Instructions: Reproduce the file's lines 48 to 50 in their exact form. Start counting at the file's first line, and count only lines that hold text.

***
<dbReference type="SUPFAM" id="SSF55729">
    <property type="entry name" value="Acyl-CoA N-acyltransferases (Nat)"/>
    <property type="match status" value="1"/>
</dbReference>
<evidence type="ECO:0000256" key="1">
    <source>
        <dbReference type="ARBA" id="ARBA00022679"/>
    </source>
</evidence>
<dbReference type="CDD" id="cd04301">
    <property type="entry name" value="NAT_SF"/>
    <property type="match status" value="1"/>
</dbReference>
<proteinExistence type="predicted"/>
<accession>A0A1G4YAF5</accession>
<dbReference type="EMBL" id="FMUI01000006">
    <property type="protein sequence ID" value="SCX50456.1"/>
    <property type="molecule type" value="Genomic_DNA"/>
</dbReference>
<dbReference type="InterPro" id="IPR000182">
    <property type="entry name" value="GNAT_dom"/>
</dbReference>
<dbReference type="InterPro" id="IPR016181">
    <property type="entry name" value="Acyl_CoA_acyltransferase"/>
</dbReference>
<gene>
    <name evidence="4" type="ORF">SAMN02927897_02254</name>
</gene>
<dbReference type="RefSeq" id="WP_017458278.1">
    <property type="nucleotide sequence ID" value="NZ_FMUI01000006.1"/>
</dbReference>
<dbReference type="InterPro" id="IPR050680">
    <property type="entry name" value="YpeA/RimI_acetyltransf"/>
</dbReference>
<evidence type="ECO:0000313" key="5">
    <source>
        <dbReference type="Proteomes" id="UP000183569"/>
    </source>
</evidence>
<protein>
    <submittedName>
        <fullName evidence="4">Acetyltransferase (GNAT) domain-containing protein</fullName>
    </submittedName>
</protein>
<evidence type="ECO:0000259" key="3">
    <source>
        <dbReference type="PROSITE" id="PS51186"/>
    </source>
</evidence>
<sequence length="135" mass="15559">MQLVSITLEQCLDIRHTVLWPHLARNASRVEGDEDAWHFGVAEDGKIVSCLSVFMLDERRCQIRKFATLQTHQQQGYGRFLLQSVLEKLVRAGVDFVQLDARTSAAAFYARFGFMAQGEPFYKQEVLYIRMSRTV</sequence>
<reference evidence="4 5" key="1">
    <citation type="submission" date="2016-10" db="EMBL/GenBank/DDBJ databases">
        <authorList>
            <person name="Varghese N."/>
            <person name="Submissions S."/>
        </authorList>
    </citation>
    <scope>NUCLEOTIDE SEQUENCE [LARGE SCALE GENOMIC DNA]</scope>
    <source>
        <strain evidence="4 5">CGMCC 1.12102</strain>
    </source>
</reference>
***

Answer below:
    </source>
</evidence>
<sequence length="135" mass="15559">MQLVSITLEQCLDIRHTVLWPHLARNASRVEGDEDAWHFGVAEDGKIVSCLSVFMLDERRCQIRKFATLQTHQQQGYGRFLLQSVLEKLVRAGVDFVQLDARTSAAAFYARFGFMAQGEPFYKQEVLYIRMSRTV</sequence>